Experiences of clinical practice in a problem-based learning medical curriculum and subsequent clinical environments.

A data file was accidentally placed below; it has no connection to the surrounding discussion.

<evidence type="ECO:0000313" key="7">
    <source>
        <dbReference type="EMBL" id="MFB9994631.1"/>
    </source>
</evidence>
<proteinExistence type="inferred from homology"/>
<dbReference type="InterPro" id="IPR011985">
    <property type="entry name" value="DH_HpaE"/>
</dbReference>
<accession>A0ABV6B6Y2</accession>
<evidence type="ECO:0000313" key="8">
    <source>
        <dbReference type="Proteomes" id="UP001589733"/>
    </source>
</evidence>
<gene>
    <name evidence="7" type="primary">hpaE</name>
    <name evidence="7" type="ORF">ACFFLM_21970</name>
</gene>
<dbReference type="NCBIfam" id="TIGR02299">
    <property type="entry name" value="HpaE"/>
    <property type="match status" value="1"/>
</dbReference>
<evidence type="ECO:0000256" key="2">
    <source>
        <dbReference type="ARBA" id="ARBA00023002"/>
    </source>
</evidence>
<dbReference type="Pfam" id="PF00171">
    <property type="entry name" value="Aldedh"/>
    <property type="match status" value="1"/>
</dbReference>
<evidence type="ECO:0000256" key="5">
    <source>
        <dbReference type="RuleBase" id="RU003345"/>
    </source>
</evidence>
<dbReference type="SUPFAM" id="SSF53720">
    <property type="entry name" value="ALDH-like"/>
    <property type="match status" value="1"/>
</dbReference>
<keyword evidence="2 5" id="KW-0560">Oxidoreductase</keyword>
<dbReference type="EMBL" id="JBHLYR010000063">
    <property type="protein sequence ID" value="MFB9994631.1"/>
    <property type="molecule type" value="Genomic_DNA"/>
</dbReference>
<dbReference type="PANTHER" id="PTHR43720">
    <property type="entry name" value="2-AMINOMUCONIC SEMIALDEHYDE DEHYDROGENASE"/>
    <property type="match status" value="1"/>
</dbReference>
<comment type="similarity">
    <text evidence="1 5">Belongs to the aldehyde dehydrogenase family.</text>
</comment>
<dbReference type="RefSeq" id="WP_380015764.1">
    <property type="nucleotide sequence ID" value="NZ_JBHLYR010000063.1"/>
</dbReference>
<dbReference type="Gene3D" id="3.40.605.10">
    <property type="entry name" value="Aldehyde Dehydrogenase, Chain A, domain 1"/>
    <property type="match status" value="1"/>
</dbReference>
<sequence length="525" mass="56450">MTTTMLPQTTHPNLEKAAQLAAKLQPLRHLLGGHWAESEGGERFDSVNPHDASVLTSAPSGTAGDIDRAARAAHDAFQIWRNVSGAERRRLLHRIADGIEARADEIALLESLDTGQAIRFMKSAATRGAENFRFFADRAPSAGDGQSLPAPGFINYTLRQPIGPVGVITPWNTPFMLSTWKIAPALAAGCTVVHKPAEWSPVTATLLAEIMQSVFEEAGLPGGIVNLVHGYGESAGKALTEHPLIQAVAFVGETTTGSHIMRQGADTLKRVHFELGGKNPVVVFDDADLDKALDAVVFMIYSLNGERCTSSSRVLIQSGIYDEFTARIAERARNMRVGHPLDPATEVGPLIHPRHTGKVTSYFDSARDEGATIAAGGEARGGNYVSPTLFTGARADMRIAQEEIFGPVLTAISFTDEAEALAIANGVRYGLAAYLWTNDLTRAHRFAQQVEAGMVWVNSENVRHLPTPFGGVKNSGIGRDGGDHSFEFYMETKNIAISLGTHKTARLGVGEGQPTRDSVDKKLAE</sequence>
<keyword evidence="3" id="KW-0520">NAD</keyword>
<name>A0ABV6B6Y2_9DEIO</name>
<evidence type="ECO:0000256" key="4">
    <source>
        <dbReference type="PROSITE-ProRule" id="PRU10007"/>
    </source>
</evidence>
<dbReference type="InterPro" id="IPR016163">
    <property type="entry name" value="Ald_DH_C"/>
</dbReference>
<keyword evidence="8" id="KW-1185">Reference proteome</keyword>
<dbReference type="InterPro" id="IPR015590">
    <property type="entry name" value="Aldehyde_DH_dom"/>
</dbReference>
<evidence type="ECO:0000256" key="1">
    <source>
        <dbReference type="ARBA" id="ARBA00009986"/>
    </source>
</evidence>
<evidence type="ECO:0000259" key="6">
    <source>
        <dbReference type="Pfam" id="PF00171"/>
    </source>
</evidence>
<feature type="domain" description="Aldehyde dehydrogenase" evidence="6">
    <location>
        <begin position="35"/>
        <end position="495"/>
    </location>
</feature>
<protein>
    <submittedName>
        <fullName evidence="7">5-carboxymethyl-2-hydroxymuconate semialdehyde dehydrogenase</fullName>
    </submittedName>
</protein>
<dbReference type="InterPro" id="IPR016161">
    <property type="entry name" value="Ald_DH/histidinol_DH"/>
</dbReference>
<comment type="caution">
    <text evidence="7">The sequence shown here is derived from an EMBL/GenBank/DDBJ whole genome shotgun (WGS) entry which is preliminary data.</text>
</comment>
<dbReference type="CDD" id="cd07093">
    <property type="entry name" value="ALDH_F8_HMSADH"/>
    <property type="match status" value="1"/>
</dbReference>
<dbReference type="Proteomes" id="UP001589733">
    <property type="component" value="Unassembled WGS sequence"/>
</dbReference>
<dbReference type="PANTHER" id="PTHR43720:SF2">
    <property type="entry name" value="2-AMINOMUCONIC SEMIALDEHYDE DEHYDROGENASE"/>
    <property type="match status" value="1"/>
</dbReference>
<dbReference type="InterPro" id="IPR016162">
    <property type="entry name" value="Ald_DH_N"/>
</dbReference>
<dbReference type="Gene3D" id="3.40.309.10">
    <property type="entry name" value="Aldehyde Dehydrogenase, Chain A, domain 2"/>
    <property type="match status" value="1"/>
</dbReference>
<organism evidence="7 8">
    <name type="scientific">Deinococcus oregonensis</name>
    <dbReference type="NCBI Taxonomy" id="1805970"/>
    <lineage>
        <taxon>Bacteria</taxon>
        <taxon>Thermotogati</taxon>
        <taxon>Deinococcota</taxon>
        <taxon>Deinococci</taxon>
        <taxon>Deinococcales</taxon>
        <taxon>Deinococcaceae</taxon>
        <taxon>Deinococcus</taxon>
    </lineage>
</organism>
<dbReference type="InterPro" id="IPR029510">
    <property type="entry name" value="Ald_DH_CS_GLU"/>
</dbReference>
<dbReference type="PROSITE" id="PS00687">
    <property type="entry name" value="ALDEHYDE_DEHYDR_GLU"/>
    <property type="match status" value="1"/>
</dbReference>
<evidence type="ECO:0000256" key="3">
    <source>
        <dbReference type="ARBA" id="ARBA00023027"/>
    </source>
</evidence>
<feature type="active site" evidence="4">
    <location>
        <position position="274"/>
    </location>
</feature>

The study traced the experiences of learning the clinical aspects of a problem-based learning (PBL) medical curriculum and the participants’ construction of a relationship with the subsequent clinical environments. In light of international and local medical and technological changes, the Nelson R Mandela School of Medicine (NRMSM) changed its traditional curriculum to a PBL curriculum in 2001. The participants were the first cohort to experience a PBL pedagogy and graduated in 2005, subsequently undertaking two years of compulsory internship and one year of community service within the South African health care system. It was in the context of these changes and the present state of health care that such a study sought to determine how a PBL pedagogy was experienced within the clinical environments of South Africa. Phenomenography was used as a methodology to describe and interpret the ‘qualitatively different ways’ in which the participants’ experienced the phenomenon. Purposive sampling reflecting the institution’s admission policy regarding race and gender demographics was applied. In-depth interviews were conducted at the end of the community service experience. Variation in the experiences was represented through logically related and hierarchical categories of description resulting in the formulation of an outcome space. The outcome space identified three categories of description: ‘The guinea pig identity’ which found that the participants felt at the mercy of a curriculum experiment and felt discriminated against by the hospital consultants who had negative views of PBL. The category of ‘knowledge construction’ saw the participants exploring issues of difference between the knowledge and practices expected by the two different kinds of curricula. The category of ‘professional identity’ indicated an emerging sense of competence across a range of clinical situations. Critical discourse analysis (CDA) was used to augment the phenomenographic analysis and to explore the ways in which the social structure of the clinical contexts related to the discourse patterns emerging in the phenomenographic categories in the form of power relations and ideological effects. CDA was used as an additional lens to develop theory and acquire deeper knowledge about why the participants constructed a relationship with the phenomenon and the subsequent clinical environments in the way that they did. The thesis concludes with a proposal for an empirical model that illuminates resolutions from the major findings in the study regarding medical knowledge construction in a PBL curriculum. The model consists of a Y axis depicting the vertical spine of basic sciences knowledge construction, a X axis depicting the horizontal nature of professional identity construction and a spiral that indicates the simultaneous movement of clinical knowledge construction along each axis. It is hoped that this model will serve as a future curriculum innovation that will result in the production of professional medical practitioners that are required for today’s South African communities. This study, however, revealed that despite the hegemonic practices and the theoretical inadequacies that were reported by the participants they finally felt like professional medical practitioners during their community service experience.